(RNS) — As a kid growing up in rural Wisconsin, writer and food historian Christina Ward attended tent revivals even though she and her family weren’t practicing Christians.
“The local preacher would pick up all the farm kids and take them, kids only, so all the parents and grandparents wanted their kids to go,” she recalled. “It didn’t matter what you were actually practicing.”
While free child care may have been a highlight for those parents and grandparents, Ward and other kids found a different appeal: They’d get an ice cream sundae every time they correctly learned a Bible verse.
“I think that really started this connection for me, that, you know, religion equals food,” Ward said.
That lifelong fascination and five years of research culminate in Ward’s new book, “Holy Food: How Cults, Communes, and Religious Movements Influenced What We Eat.”
“You start seeing a lot of different interpretations of all scripture,” Ward said about the religious and cultural landscape at the time. “A lot of times revelations have a lot to do with a food because they morph into these ideas of tribal identification and who we are, how we recognize each other.”
The book is divided into chapters that delve into the nuances of different time periods and belief systems, with recipes at the end. It features recipes from the Oneida Community, Seventh-day Adventists, The Church of Jesus Christ of Latter-day Saints, Christian mystics, Nation of Islam, The Source Family, The Satanic Temple and many more, each with their own contribution to religion and American food culture.
The recipes were tested by Ward and a small community of friends during the beginning of the pandemic. They’re kept authentic to the time with only a few modern updates; for example, instructions on making homemade tofu are omitted because tofu is much more readily available.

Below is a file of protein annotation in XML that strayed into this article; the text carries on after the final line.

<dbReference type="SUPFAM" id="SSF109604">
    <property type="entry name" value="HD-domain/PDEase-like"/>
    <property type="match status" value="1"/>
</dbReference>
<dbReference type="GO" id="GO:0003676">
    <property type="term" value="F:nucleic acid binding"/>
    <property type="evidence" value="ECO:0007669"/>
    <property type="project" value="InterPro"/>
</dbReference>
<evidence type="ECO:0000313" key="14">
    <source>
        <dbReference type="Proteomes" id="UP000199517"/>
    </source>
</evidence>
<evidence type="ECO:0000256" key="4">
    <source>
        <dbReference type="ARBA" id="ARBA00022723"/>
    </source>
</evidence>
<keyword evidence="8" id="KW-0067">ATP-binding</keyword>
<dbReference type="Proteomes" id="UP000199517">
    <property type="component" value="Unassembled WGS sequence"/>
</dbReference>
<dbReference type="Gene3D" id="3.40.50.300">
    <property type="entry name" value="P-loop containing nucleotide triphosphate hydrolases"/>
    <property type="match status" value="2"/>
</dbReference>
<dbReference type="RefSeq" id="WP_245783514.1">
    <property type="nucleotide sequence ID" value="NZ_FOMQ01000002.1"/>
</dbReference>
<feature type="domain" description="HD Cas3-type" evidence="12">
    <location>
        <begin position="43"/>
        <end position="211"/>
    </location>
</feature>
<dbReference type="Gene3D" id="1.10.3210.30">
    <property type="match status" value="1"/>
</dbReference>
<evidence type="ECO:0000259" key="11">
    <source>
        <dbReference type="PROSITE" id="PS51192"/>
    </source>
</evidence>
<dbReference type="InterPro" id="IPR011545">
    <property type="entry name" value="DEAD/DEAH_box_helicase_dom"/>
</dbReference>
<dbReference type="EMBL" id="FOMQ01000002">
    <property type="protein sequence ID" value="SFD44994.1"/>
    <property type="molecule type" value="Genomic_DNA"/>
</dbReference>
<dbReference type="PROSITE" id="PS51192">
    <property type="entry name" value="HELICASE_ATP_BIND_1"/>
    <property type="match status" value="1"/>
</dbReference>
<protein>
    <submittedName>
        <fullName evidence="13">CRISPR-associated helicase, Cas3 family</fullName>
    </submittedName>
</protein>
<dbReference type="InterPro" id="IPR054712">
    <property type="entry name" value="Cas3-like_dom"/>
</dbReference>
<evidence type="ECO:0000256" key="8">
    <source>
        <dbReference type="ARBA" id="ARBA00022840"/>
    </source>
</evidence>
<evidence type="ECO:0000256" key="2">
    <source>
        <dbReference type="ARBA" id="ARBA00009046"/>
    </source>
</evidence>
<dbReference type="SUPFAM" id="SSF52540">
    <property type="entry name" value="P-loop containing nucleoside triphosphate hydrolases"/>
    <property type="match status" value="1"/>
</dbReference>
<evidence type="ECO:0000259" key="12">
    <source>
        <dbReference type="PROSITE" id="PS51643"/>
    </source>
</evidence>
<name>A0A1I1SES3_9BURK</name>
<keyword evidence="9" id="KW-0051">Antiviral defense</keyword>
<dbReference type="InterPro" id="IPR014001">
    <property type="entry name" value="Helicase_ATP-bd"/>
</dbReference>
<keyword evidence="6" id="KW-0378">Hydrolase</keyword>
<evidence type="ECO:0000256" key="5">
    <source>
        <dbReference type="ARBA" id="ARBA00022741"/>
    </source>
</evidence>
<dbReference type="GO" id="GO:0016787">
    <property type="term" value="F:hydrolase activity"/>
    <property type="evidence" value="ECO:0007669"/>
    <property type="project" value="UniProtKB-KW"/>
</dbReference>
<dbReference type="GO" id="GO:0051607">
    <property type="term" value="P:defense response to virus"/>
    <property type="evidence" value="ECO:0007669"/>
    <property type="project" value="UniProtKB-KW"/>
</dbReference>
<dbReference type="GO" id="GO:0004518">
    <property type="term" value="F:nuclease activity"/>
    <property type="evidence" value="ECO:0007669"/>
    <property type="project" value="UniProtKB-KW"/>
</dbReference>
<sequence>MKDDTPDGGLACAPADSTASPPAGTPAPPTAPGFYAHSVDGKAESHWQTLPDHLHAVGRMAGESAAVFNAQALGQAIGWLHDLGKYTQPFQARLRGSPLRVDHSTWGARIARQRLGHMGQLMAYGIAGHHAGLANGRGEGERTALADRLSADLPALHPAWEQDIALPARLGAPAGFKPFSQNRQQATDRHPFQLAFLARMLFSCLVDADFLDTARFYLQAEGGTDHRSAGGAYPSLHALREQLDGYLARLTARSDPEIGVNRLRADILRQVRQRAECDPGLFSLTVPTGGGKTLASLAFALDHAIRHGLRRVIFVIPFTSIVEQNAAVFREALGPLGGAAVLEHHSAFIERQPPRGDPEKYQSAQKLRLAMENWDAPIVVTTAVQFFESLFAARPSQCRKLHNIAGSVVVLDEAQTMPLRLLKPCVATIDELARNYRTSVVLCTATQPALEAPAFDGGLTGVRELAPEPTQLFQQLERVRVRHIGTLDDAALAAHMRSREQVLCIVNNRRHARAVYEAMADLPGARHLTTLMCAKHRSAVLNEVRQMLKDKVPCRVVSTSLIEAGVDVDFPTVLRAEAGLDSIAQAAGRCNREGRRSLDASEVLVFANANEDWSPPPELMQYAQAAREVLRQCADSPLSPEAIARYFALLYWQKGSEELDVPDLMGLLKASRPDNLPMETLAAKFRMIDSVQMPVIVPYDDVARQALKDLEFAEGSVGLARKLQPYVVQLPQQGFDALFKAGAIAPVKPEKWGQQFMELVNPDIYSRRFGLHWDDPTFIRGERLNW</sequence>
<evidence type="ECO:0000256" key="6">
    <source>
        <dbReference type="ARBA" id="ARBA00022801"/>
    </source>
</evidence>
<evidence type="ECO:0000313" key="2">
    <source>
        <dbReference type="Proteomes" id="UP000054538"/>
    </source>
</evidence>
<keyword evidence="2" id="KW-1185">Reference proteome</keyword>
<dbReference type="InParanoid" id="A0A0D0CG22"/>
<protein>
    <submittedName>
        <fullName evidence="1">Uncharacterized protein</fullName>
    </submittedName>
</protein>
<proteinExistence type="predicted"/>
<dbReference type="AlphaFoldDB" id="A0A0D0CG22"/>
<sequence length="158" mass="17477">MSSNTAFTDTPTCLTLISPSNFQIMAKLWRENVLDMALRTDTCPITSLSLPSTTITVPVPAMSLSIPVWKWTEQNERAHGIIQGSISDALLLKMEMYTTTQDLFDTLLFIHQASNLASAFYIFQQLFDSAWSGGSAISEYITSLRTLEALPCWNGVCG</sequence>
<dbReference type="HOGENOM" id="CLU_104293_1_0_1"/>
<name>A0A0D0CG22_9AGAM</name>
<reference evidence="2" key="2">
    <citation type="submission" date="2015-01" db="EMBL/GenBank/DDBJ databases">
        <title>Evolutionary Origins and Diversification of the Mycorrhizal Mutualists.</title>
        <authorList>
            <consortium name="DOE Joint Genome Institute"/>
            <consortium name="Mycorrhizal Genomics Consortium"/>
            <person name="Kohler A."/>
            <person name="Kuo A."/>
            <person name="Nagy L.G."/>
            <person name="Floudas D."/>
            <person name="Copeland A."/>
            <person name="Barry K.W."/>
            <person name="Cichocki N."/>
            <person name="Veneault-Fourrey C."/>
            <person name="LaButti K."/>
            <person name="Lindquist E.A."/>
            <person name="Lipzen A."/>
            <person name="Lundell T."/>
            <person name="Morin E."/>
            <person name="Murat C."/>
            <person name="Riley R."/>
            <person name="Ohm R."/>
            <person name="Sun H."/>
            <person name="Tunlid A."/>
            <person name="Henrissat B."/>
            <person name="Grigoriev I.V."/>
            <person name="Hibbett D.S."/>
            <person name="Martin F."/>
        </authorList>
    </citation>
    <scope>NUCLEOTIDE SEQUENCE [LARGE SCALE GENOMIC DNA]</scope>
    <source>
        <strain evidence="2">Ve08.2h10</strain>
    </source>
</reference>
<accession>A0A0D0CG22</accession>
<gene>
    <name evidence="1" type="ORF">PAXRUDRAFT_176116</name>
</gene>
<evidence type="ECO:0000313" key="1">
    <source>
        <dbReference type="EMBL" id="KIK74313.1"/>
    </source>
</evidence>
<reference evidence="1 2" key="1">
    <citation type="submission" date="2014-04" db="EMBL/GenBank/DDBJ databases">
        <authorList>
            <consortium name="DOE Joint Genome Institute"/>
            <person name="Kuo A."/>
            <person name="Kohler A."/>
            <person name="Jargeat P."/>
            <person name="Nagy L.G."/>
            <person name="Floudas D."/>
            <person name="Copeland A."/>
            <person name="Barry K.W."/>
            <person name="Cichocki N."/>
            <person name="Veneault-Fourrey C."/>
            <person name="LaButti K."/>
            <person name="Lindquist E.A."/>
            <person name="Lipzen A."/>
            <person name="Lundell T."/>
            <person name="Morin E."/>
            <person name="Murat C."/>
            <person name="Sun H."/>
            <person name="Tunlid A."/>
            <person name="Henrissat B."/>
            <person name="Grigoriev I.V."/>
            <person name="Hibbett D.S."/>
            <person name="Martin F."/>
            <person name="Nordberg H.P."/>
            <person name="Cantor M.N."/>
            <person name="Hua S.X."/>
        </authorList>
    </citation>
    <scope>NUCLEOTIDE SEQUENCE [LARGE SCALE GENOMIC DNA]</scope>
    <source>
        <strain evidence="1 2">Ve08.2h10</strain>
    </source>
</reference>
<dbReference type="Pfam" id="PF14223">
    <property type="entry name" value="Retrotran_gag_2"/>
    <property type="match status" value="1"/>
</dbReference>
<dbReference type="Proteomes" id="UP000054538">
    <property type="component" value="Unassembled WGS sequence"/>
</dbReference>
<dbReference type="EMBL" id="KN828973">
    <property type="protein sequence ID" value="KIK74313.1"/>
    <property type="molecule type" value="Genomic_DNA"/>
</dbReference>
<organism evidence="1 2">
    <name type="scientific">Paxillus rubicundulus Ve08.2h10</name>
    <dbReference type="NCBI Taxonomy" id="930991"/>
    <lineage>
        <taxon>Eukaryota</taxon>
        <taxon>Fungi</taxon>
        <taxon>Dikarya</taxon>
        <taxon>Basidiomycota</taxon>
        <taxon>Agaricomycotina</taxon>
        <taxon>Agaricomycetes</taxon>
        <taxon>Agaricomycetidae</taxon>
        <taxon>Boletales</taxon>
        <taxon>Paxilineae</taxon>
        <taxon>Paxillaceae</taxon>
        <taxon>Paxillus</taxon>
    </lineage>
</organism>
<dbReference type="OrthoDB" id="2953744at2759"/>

Ward, with a self-proclaimed sweet tooth, says she enjoyed making and eating the desserts most.
“My favorite recipe is the early German version of Trauben Pastete, which is a grape pie,” she said. “It’s done a lot in the Midwestern region, where we have fox grapes and Concord grapes, but it also comes from a western New York tradition. Very good for fall.” The recipe is from the Amana Colony, affiliated with Pietism and the Anabaptist tradition.
Another favorite of hers is the Hare Krishna version of coconut burfi, taken from an International Society for Krishna Consciousness cookbook.
“Holy Food” contains plenty more recipes for those with a similar sweet tooth: molasses cookies from the Rappites, raw vegan caramel dip from the Black Israelite group Israel United in Christ and Mother Ann’s birthday cake from the Shakers.
It also features savory dishes and main courses, from 3HO’s Golden Temple sandwich to famous LDS funeral potatoes.
Plenty of these recipes are more obscure, but just as many remain prevalent in the U.S. today even if their origins are less well-known.
“Our local co-op last month had their sandwich special — it was the sandwich from the Golden Temple cookbook that was published in the mid-’70s. I was blown away. I asked them about it, and they eventually told me they used to use all these cookbooks,” Ward said.
This speaks to an interconnectedness among religious groups and with broader culture that Ward says is “only possible in America: based on our tax laws, our business culture, First Amendment and so on.”
She notes how McDonald’s Filet-O-Fish was created by a Catholic franchise owner in Cincinnati who wasn’t selling many burgers on Fridays because of the practice of some Christian groups to abstain from meat on that day. Ward is based out of Milwaukee, a heavily Catholic area, and having a fish fry on Fridays is fundamental for the same reason.
“I would wager that a lot of folks don’t even know that it’s rooted in Catholic culture,” Ward said.
Used both as a way to bring people together and, in more harmful cases, to control, food is a fundamental part of religion, and religion plays a fundamental role in how food is prepared and eaten, maintains Ward.
It also often comes down to something as personal as tastes and preference. The nuances are endless, and it’s these complex relationships and trends that “Holy Food” explores hands (and mouth) on.
“I love how these traditions are often very rooted to the people in the place where they grew,” Ward said. “For me, history is in the rabbit holes. It’s always about people.”